Children’s Hour is a new feature here at Lucybird’s Book Blog every Thursday where I’m looking at children’s picture books. As I work in a nursery I get plenty of opportunities to look at picture books, and to see what the kids think of them so it really makes sense to use those experiences.
I’d love to hear everybody’s experiences of the books I review too, and feel free to post me a link to your own reviews, I’d love to make this a bit interactive.
The image (if you were wondering) is taken from Shirley’s Hughes’ Alfie and Annie-Rose books which I loved as a child.
I had my reservations about taking The Tiger Who came to Tea to work. It’s a book I loved as a child but it is a little old fashioned now and I wasn’t sure if your kids would really connect with it. Happily my fears were unfounded. I still can’t say it’s one of the kid’s new favourites, bit it is the first one I’ve taken in which any of them has requested again without seeing it first. I don’t think they really get the whole it can’t be the milkman (or the grocer’s boy) bit, but most of it still pretty much applies. Really the wonder of the book is the idea of a tiger turning up on your doorstep, and not eating you but eating all the food in your house! The kids get very excited when the tiger arrives. One even shouts everytime Mummy asks “Who could that be?” “It’s a tiger, it’s a tiger!” until we discover that, yes, it is a tiger. The pictures are beautiful, it’s quite amazing how a a tiger can look so friendly.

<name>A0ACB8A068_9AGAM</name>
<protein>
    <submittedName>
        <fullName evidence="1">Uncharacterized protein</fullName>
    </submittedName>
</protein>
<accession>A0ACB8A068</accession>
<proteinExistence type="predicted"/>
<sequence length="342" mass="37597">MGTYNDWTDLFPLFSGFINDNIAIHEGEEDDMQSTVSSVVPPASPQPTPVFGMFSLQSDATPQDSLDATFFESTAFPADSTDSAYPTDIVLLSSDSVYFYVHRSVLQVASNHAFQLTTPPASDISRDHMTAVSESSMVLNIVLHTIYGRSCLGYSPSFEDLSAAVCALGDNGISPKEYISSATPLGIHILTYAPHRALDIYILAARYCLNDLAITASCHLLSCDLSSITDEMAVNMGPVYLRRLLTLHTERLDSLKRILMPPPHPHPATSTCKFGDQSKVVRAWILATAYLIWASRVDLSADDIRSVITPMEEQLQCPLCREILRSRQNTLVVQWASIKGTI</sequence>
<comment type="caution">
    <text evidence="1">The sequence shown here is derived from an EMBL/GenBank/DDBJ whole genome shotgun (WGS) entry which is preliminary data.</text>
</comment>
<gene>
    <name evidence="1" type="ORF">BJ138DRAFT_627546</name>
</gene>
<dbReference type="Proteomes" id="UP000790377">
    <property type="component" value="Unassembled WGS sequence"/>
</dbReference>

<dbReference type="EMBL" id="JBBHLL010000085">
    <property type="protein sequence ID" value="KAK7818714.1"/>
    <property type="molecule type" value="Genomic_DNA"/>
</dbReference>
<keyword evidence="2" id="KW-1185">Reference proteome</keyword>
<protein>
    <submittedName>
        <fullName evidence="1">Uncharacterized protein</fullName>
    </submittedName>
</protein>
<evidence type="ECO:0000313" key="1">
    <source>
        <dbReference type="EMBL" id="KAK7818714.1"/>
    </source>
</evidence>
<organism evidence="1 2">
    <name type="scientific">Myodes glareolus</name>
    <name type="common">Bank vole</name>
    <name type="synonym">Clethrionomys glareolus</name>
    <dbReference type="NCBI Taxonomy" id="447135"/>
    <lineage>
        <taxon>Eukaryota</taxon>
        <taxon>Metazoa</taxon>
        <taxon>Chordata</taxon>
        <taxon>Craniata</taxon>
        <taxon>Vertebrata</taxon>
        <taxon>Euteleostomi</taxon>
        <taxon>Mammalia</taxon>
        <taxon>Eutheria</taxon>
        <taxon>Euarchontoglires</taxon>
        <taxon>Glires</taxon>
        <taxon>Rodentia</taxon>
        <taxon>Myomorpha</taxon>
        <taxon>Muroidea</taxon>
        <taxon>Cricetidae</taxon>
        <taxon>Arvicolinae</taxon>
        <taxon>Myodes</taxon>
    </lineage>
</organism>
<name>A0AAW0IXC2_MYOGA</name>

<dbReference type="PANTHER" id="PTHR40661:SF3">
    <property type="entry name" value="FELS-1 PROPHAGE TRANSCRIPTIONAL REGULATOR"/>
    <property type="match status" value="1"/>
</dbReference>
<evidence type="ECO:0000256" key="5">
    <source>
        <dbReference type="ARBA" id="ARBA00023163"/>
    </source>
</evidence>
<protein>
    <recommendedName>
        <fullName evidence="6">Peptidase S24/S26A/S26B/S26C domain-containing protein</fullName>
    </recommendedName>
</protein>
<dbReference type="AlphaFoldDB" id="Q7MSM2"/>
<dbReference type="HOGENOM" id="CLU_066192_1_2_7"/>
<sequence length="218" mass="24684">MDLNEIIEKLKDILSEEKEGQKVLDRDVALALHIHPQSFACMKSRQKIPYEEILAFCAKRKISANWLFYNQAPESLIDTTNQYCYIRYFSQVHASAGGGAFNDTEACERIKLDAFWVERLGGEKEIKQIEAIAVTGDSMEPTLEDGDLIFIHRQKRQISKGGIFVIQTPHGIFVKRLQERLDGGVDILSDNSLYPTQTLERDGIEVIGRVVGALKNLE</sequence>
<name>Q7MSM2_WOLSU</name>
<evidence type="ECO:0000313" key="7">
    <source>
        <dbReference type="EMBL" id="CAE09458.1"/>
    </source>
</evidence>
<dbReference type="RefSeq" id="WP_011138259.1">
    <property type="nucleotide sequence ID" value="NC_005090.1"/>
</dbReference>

As an adult I find it funny how the tiger is so smiley, and seemingly very polite, but his actions of eating all the food and drinking all the drink in the house (even drinking all the water out the tap!) really are rather impolite.
When my sister read The Tiger Who Came to Tea to my niece she said she didn’t like it so much. She said it seemed a bit anti-feminist, because Mummy had no idea what to do when the tiger had eaten all the food, so she had nothing for Daddy’s supper, then of course Daddy saved the day by taking them out to a cafe. In a way I guess my sister is right, but I can’t help loving The Tiger Who Came to Tea anyway.
Buy The Tiger Who Came to Tea:
Board Book (£4.09)